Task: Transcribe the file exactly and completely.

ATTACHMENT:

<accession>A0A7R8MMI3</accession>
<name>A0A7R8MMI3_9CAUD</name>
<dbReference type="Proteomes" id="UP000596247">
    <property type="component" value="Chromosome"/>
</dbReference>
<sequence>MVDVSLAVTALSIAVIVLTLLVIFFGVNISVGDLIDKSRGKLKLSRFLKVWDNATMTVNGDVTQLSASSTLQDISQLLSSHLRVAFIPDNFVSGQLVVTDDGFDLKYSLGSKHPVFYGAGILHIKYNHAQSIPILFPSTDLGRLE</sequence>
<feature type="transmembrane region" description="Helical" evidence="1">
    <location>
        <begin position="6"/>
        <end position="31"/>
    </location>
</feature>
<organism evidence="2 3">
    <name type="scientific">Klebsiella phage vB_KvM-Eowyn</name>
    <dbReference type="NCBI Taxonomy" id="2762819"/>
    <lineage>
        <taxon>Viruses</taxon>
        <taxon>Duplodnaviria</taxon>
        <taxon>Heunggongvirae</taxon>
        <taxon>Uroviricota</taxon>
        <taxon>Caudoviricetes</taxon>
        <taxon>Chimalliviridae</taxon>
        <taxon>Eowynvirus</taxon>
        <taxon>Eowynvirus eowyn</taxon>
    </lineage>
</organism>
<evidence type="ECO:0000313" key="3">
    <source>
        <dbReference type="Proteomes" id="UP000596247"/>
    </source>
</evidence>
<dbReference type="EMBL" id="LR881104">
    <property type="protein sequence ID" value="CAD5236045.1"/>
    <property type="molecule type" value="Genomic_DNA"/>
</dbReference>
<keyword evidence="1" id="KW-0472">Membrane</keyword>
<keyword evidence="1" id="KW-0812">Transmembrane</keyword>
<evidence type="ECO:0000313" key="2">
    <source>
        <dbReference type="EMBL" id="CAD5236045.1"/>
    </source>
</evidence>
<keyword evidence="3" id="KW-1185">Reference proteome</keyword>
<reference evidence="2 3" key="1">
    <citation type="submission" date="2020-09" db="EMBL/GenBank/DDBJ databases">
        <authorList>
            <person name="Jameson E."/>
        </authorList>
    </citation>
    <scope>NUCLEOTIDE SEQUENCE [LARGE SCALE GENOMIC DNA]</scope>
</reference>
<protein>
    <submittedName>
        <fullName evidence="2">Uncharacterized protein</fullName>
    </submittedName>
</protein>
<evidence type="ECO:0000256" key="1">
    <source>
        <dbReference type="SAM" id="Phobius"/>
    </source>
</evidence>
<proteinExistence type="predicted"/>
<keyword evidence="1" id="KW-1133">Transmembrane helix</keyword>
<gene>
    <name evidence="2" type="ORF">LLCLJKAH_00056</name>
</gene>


<accession>A0A7R8MMI3</accession>
<name>A0A7R8MMI3_9CAUD</name>
<dbReference type="Proteomes" id="UP000596247">
    <property type="component" value="Chromosome"/>
</dbReference>
<sequence>MVDVSLAVTALSIAVIVLTLLVIFFGVNISVGDLIDKSRGKLKLSRFLKVWDNATMTVNGDVTQLSASSTLQDISQLLSSHLRVAFIPDNFVSGQLVVTDDGFDLKYSLGSKHPVFYGAGILHIKYNHAQSIPILFPSTDLGRLE</sequence>
<feature type="transmembrane region" description="Helical" evidence="1">
    <location>
        <begin position="6"/>
        <end position="31"/>
    </location>
</feature>
<organism evidence="2 3">
    <name type="scientific">Klebsiella phage vB_KvM-Eowyn</name>
    <dbReference type="NCBI Taxonomy" id="2762819"/>
    <lineage>
        <taxon>Viruses</taxon>
        <taxon>Duplodnaviria</taxon>
        <taxon>Heunggongvirae</taxon>
        <taxon>Uroviricota</taxon>
        <taxon>Caudoviricetes</taxon>
        <taxon>Chimalliviridae</taxon>
        <taxon>Eowynvirus</taxon>
        <taxon>Eowynvirus eowyn</taxon>
    </lineage>
</organism>
<evidence type="ECO:0000313" key="3">
    <source>
        <dbReference type="Proteomes" id="UP000596247"/>
    </source>
</evidence>
<dbReference type="EMBL" id="LR881104">
    <property type="protein sequence ID" value="CAD5236045.1"/>
    <property type="molecule type" value="Genomic_DNA"/>
</dbReference>
<keyword evidence="1" id="KW-0472">Membrane</keyword>
<keyword evidence="1" id="KW-0812">Transmembrane</keyword>
<evidence type="ECO:0000313" key="2">
    <source>
        <dbReference type="EMBL" id="CAD5236045.1"/>
    </source>
</evidence>
<keyword evidence="3" id="KW-1185">Reference proteome</keyword>
<reference evidence="2 3" key="1">
    <citation type="submission" date="2020-09" db="EMBL/GenBank/DDBJ databases">
        <authorList>
            <person name="Jameson E."/>
        </authorList>
    </citation>
    <scope>NUCLEOTIDE SEQUENCE [LARGE SCALE GENOMIC DNA]</scope>
</reference>
<protein>
    <submittedName>
        <fullName evidence="2">Uncharacterized protein</fullName>
    </submittedName>
</protein>
<evidence type="ECO:0000256" key="1">
    <source>
        <dbReference type="SAM" id="Phobius"/>
    </source>
</evidence>
<proteinExistence type="predicted"/>
<keyword evidence="1" id="KW-1133">Transmembrane helix</keyword>
<gene>
    <name evidence="2" type="ORF">LLCLJKAH_00056</name>
</gene>